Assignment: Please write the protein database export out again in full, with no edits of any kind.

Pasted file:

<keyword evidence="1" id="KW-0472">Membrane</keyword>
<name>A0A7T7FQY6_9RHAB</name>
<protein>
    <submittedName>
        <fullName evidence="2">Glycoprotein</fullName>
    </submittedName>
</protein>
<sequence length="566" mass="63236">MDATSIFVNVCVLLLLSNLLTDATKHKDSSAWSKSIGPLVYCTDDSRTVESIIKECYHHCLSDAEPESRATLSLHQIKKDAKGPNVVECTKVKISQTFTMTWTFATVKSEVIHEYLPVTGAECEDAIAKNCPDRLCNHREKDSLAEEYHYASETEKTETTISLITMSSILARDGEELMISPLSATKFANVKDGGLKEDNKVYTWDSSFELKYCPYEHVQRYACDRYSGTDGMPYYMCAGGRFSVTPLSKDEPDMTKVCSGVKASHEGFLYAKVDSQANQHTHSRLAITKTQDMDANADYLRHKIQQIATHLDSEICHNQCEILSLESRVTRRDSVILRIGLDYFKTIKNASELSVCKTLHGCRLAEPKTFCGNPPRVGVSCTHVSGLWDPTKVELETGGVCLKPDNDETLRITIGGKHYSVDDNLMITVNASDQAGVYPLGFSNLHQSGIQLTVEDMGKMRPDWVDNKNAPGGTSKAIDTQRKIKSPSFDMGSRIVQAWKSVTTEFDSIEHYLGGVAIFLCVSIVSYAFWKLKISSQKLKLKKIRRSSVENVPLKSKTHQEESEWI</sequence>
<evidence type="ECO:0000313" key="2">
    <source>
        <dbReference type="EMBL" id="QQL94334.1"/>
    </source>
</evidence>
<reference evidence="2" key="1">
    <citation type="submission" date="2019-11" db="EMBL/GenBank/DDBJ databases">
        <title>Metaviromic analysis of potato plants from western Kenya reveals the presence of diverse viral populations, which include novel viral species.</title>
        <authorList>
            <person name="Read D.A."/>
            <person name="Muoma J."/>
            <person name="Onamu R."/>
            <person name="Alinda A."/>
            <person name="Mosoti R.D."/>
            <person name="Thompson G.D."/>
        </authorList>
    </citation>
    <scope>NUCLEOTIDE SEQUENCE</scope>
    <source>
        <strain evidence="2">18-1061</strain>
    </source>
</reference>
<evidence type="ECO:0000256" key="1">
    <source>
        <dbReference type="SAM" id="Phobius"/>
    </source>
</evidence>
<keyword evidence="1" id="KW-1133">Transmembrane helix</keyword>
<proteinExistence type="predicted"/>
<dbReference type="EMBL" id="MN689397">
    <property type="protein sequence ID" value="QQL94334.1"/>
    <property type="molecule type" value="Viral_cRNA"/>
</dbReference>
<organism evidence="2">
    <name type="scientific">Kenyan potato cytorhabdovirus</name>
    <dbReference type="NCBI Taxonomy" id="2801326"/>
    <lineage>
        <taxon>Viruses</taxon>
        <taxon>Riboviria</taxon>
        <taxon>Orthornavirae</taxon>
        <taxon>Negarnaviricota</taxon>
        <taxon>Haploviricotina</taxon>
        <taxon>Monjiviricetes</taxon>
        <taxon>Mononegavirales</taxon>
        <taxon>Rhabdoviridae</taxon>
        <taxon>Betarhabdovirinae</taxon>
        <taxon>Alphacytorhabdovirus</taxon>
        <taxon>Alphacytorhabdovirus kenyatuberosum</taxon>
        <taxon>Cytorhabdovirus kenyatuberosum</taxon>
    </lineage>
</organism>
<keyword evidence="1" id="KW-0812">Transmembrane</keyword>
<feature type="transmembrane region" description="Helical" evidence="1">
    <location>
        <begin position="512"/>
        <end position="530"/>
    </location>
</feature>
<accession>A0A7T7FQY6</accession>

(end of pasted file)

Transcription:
<keyword evidence="1" id="KW-0472">Membrane</keyword>
<name>A0A7T7FQY6_9RHAB</name>
<protein>
    <submittedName>
        <fullName evidence="2">Glycoprotein</fullName>
    </submittedName>
</protein>
<sequence length="566" mass="63236">MDATSIFVNVCVLLLLSNLLTDATKHKDSSAWSKSIGPLVYCTDDSRTVESIIKECYHHCLSDAEPESRATLSLHQIKKDAKGPNVVECTKVKISQTFTMTWTFATVKSEVIHEYLPVTGAECEDAIAKNCPDRLCNHREKDSLAEEYHYASETEKTETTISLITMSSILARDGEELMISPLSATKFANVKDGGLKEDNKVYTWDSSFELKYCPYEHVQRYACDRYSGTDGMPYYMCAGGRFSVTPLSKDEPDMTKVCSGVKASHEGFLYAKVDSQANQHTHSRLAITKTQDMDANADYLRHKIQQIATHLDSEICHNQCEILSLESRVTRRDSVILRIGLDYFKTIKNASELSVCKTLHGCRLAEPKTFCGNPPRVGVSCTHVSGLWDPTKVELETGGVCLKPDNDETLRITIGGKHYSVDDNLMITVNASDQAGVYPLGFSNLHQSGIQLTVEDMGKMRPDWVDNKNAPGGTSKAIDTQRKIKSPSFDMGSRIVQAWKSVTTEFDSIEHYLGGVAIFLCVSIVSYAFWKLKISSQKLKLKKIRRSSVENVPLKSKTHQEESEWI</sequence>
<evidence type="ECO:0000313" key="2">
    <source>
        <dbReference type="EMBL" id="QQL94334.1"/>
    </source>
</evidence>
<reference evidence="2" key="1">
    <citation type="submission" date="2019-11" db="EMBL/GenBank/DDBJ databases">
        <title>Metaviromic analysis of potato plants from western Kenya reveals the presence of diverse viral populations, which include novel viral species.</title>
        <authorList>
            <person name="Read D.A."/>
            <person name="Muoma J."/>
            <person name="Onamu R."/>
            <person name="Alinda A."/>
            <person name="Mosoti R.D."/>
            <person name="Thompson G.D."/>
        </authorList>
    </citation>
    <scope>NUCLEOTIDE SEQUENCE</scope>
    <source>
        <strain evidence="2">18-1061</strain>
    </source>
</reference>
<evidence type="ECO:0000256" key="1">
    <source>
        <dbReference type="SAM" id="Phobius"/>
    </source>
</evidence>
<keyword evidence="1" id="KW-1133">Transmembrane helix</keyword>
<proteinExistence type="predicted"/>
<dbReference type="EMBL" id="MN689397">
    <property type="protein sequence ID" value="QQL94334.1"/>
    <property type="molecule type" value="Viral_cRNA"/>
</dbReference>
<organism evidence="2">
    <name type="scientific">Kenyan potato cytorhabdovirus</name>
    <dbReference type="NCBI Taxonomy" id="2801326"/>
    <lineage>
        <taxon>Viruses</taxon>
        <taxon>Riboviria</taxon>
        <taxon>Orthornavirae</taxon>
        <taxon>Negarnaviricota</taxon>
        <taxon>Haploviricotina</taxon>
        <taxon>Monjiviricetes</taxon>
        <taxon>Mononegavirales</taxon>
        <taxon>Rhabdoviridae</taxon>
        <taxon>Betarhabdovirinae</taxon>
        <taxon>Alphacytorhabdovirus</taxon>
        <taxon>Alphacytorhabdovirus kenyatuberosum</taxon>
        <taxon>Cytorhabdovirus kenyatuberosum</taxon>
    </lineage>
</organism>
<keyword evidence="1" id="KW-0812">Transmembrane</keyword>
<feature type="transmembrane region" description="Helical" evidence="1">
    <location>
        <begin position="512"/>
        <end position="530"/>
    </location>
</feature>
<accession>A0A7T7FQY6</accession>